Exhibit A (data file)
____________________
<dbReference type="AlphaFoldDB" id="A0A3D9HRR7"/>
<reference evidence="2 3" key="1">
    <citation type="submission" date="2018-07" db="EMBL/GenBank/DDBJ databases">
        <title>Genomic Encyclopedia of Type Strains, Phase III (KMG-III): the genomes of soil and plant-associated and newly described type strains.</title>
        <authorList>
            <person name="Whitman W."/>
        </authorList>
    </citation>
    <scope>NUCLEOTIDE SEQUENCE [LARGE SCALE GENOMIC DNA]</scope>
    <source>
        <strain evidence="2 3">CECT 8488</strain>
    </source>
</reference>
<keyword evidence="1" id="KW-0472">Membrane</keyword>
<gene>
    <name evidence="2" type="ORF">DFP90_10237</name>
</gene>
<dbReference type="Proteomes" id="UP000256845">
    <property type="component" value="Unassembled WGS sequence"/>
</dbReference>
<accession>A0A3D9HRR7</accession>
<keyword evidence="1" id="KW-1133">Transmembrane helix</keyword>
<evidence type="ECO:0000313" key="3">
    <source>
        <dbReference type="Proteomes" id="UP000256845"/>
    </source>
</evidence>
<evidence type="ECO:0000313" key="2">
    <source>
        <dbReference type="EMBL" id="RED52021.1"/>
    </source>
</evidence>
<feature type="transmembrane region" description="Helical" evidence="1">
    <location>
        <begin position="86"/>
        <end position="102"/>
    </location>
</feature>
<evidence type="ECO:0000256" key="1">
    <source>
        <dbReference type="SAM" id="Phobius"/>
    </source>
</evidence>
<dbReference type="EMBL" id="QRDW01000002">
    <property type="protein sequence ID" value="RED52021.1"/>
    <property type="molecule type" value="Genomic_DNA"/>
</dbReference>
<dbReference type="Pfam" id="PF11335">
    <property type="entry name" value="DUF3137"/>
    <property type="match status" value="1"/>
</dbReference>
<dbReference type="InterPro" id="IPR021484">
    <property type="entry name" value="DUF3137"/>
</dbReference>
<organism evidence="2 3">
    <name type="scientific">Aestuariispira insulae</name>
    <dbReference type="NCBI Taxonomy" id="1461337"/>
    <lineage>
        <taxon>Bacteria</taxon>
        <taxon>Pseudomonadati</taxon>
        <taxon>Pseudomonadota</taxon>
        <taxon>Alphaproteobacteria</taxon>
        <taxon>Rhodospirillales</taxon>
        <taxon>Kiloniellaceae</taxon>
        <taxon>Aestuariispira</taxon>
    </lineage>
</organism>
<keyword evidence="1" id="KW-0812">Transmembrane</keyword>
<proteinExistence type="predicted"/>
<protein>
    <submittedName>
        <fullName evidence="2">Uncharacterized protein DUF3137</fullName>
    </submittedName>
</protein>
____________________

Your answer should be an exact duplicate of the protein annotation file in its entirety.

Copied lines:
<dbReference type="AlphaFoldDB" id="A0A3D9HRR7"/>
<reference evidence="2 3" key="1">
    <citation type="submission" date="2018-07" db="EMBL/GenBank/DDBJ databases">
        <title>Genomic Encyclopedia of Type Strains, Phase III (KMG-III): the genomes of soil and plant-associated and newly described type strains.</title>
        <authorList>
            <person name="Whitman W."/>
        </authorList>
    </citation>
    <scope>NUCLEOTIDE SEQUENCE [LARGE SCALE GENOMIC DNA]</scope>
    <source>
        <strain evidence="2 3">CECT 8488</strain>
    </source>
</reference>
<keyword evidence="1" id="KW-0472">Membrane</keyword>
<gene>
    <name evidence="2" type="ORF">DFP90_10237</name>
</gene>
<dbReference type="Proteomes" id="UP000256845">
    <property type="component" value="Unassembled WGS sequence"/>
</dbReference>
<accession>A0A3D9HRR7</accession>
<keyword evidence="1" id="KW-1133">Transmembrane helix</keyword>
<evidence type="ECO:0000313" key="3">
    <source>
        <dbReference type="Proteomes" id="UP000256845"/>
    </source>
</evidence>
<evidence type="ECO:0000313" key="2">
    <source>
        <dbReference type="EMBL" id="RED52021.1"/>
    </source>
</evidence>
<feature type="transmembrane region" description="Helical" evidence="1">
    <location>
        <begin position="86"/>
        <end position="102"/>
    </location>
</feature>
<evidence type="ECO:0000256" key="1">
    <source>
        <dbReference type="SAM" id="Phobius"/>
    </source>
</evidence>
<dbReference type="EMBL" id="QRDW01000002">
    <property type="protein sequence ID" value="RED52021.1"/>
    <property type="molecule type" value="Genomic_DNA"/>
</dbReference>
<dbReference type="Pfam" id="PF11335">
    <property type="entry name" value="DUF3137"/>
    <property type="match status" value="1"/>
</dbReference>
<dbReference type="InterPro" id="IPR021484">
    <property type="entry name" value="DUF3137"/>
</dbReference>
<organism evidence="2 3">
    <name type="scientific">Aestuariispira insulae</name>
    <dbReference type="NCBI Taxonomy" id="1461337"/>
    <lineage>
        <taxon>Bacteria</taxon>
        <taxon>Pseudomonadati</taxon>
        <taxon>Pseudomonadota</taxon>
        <taxon>Alphaproteobacteria</taxon>
        <taxon>Rhodospirillales</taxon>
        <taxon>Kiloniellaceae</taxon>
        <taxon>Aestuariispira</taxon>
    </lineage>
</organism>
<keyword evidence="1" id="KW-0812">Transmembrane</keyword>
<proteinExistence type="predicted"/>
<protein>
    <submittedName>
        <fullName evidence="2">Uncharacterized protein DUF3137</fullName>
    </submittedName>
</protein>